This whole COVID-19 illness has had a profound impact on communities and on families. The economy and job security are threatened. We will all survive— but as someone working in non-profits, I see this crisis from multiple angles.

But when I first saw empty shelves in grocery stores I thought, “Wow, this is like shopping in Africa.”

You see, in my travels in Africa, shopping is a different experience than here. Shops usually only have one version of any item. And they might not have any of some items. And they are small.

People in less developed countries have less choice than we do. They have less resources. They have less opportunities. They have less corporate businesses. They have unpredictable utilities.

This virus has proven a great equalizer— because suddenly ordinary Americans no longer have access to all the stuff and businesses that they traditionally frequent.

No longer do you have 15 varieties of toilet paper to chose from.

No longer can you just find when you want at the exact moment you want it.

Let this remind you that this is what some people in the world face everyday either due to living in the wrong country or due to poverty.

Privilege is redefined now.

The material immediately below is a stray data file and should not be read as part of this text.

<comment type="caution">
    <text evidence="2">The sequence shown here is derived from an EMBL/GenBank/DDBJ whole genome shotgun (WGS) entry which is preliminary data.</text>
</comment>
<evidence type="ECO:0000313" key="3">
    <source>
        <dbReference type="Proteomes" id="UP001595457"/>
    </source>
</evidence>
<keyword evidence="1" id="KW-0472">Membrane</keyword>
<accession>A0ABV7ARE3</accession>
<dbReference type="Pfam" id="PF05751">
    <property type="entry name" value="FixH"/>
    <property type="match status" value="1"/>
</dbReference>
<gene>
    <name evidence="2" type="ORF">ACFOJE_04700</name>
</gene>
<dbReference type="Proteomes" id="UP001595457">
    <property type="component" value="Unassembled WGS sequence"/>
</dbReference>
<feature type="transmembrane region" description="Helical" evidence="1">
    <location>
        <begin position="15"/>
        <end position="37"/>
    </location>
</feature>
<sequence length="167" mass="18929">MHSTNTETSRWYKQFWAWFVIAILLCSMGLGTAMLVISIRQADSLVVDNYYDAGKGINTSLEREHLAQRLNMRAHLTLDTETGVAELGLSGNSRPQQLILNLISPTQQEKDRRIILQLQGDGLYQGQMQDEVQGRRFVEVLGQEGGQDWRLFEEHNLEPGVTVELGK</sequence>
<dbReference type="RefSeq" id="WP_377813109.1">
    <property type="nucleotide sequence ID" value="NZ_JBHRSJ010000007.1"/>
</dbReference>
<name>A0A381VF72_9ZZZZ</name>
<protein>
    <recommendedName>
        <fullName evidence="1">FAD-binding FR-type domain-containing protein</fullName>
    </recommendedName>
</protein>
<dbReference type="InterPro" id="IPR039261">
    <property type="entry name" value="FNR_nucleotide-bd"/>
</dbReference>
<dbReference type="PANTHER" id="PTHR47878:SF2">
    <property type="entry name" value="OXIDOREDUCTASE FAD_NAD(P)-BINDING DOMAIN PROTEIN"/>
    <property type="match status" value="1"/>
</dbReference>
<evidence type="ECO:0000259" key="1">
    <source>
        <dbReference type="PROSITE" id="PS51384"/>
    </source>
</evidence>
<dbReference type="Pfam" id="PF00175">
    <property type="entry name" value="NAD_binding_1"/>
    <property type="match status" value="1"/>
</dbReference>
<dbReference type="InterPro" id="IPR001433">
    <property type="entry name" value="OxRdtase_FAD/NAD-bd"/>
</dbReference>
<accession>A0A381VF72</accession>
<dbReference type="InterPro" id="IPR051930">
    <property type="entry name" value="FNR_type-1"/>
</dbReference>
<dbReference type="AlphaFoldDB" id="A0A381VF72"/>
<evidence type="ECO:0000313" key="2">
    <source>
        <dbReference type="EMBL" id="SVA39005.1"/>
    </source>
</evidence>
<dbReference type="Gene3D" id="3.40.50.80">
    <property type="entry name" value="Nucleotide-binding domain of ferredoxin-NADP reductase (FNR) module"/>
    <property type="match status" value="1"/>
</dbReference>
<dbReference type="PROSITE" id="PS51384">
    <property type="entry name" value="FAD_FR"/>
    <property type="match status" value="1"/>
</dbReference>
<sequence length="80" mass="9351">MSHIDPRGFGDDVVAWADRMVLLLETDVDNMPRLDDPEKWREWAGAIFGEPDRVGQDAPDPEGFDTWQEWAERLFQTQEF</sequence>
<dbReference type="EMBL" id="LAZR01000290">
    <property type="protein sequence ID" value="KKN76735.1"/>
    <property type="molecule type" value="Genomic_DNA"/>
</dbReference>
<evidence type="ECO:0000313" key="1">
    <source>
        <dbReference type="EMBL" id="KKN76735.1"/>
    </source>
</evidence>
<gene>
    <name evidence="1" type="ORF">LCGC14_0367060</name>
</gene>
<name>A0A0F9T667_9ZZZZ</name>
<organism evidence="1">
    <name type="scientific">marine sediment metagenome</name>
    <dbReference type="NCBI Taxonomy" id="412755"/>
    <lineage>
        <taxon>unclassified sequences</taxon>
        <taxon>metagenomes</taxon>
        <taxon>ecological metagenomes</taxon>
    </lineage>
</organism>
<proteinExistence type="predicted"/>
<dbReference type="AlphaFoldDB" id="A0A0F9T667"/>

Be humble.

Nala learns new tricks

This is a brief entry about my four-year-old Goffin’s cockatoo with an attitude, Nala. She adores me, but tends to be a tad, um, bitchy with anyone else.

I’ve been very impressed with how she’s adapted both to a new life and a new routine in my crazy menagerie/train station of a house.

I brought her home in early January and have no experience with parrots and barely any experience with birds.

During the last few days I’ve noticed a change in her vocabulary. She already knew what sounds like “Mommy” when I got her—said only when leave the room.

She also learned very quickly to return my kisses with her only little kissy noises.

But now she seems to have learned “step up.” It sounds like what I can only describe as a bird hiccough in two syllables mimicking the phrase. But she says it when she wants me or after I ask her to step up and she’s not sure if she wants to.

So this is an exciting development.

Nala and Misty

She can also hold her own very well against our once feral kittens.